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Motivation pp 185-234 | Cite as

Ethological Models of Hierarchy and Patterning of Species-Specific Behavior

  • John C. Fentress

Abstract

When an animal interacts with its environment we commonly observe a variety of action patterns that are in turn combined into higher order functional configurations such as feeding, fighting, mating, grooming, and temperature regulation. How do we describe and classify these individual actions and their rules of connection in time? By what means do we separate intrinsic from extrinsic causal factors but also capture the intimacy of their relations at various levels of behavioral expression? At a still more refined level, how do we evaluate the boundaries that separate different classes of action from one another without losing sight of the fact that activation of any given action may also influence the expression of another? These and related questions have long been a major interest of ethologists.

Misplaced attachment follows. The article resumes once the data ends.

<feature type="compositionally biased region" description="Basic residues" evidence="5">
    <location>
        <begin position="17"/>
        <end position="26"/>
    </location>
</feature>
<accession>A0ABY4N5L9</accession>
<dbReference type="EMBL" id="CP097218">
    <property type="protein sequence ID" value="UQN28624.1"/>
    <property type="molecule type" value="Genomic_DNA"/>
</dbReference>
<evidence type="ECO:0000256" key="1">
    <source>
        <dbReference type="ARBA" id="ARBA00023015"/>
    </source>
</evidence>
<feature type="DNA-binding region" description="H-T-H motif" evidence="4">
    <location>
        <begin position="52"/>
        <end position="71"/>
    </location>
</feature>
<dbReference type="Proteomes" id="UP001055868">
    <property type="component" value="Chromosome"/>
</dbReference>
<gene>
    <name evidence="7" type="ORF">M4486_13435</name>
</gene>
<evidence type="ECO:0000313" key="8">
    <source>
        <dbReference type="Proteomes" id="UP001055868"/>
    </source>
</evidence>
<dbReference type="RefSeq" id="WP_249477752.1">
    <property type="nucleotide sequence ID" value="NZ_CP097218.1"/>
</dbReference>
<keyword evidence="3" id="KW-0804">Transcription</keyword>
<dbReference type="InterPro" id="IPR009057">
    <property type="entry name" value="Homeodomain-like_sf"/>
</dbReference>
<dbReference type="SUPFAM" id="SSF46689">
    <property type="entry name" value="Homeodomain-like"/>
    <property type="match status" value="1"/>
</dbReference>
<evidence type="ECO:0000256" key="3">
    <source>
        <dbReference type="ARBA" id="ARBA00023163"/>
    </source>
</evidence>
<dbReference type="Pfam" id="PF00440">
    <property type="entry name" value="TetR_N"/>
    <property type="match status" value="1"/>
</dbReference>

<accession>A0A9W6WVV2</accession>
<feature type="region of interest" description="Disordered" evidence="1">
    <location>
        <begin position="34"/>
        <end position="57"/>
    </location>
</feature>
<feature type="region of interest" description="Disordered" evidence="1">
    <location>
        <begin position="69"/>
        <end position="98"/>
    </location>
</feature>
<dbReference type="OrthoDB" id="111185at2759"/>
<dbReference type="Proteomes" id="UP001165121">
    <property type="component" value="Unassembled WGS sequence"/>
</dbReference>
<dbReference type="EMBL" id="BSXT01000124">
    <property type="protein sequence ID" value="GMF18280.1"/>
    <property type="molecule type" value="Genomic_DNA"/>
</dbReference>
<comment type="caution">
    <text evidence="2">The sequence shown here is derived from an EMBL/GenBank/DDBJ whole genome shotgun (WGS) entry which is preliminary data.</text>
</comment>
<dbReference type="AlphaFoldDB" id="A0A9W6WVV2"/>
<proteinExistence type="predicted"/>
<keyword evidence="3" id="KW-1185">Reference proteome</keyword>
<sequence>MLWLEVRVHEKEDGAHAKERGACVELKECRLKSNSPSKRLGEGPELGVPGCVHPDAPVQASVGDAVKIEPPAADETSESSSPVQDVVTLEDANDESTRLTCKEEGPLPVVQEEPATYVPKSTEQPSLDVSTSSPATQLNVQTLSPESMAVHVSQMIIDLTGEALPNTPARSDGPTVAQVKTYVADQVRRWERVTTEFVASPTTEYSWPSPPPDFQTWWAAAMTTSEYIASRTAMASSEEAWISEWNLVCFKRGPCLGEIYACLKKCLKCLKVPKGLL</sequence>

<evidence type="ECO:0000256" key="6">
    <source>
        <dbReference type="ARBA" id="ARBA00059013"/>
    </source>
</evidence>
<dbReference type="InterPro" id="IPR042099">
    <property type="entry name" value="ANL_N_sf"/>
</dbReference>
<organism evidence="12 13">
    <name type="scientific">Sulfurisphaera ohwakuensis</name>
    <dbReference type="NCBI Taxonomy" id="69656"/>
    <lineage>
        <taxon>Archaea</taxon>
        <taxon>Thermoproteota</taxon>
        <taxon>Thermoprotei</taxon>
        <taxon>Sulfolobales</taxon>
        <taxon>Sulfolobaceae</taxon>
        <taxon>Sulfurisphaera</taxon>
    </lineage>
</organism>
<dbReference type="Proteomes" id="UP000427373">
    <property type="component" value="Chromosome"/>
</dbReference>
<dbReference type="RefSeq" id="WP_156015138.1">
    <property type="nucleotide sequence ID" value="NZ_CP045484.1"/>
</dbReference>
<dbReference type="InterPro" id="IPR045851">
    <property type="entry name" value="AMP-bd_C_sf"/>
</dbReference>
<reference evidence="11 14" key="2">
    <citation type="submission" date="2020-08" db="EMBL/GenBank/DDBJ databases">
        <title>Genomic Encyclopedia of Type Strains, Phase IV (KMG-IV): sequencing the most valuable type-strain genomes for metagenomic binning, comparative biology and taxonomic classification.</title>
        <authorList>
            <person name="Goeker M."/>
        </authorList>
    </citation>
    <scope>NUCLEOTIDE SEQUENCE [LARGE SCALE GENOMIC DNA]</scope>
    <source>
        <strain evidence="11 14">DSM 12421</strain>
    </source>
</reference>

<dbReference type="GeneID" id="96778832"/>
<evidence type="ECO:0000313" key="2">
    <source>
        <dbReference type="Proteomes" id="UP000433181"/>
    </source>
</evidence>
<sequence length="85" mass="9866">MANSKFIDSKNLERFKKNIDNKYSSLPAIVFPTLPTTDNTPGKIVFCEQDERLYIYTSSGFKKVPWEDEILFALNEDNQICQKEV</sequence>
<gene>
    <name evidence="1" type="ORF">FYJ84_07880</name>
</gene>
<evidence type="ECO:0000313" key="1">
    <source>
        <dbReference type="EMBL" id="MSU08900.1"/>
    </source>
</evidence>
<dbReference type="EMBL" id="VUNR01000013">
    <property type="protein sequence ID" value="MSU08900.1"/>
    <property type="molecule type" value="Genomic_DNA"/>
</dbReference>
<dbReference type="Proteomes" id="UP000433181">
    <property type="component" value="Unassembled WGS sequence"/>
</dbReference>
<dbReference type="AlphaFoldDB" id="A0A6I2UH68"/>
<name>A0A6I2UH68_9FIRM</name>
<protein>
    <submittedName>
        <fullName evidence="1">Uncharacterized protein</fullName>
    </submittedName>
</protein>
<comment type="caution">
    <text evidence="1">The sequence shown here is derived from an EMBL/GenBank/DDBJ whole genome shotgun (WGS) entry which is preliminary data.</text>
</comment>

Keywords

Physiological Psychology Hermit Crab Displacement Activity Limb Segment Behavioral Expression 
These keywords were added by machine and not by the authors. This process is experimental and the keywords may be updated as the learning algorithm improves.

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Copyright information

© Plenum Press, New York 1983

Authors and Affiliations

  • John C. Fentress
    • 1
  1. 1.Departments of Psychology and Biology, Life Sciences CentreDalhousie UniversityHalifaxCanada

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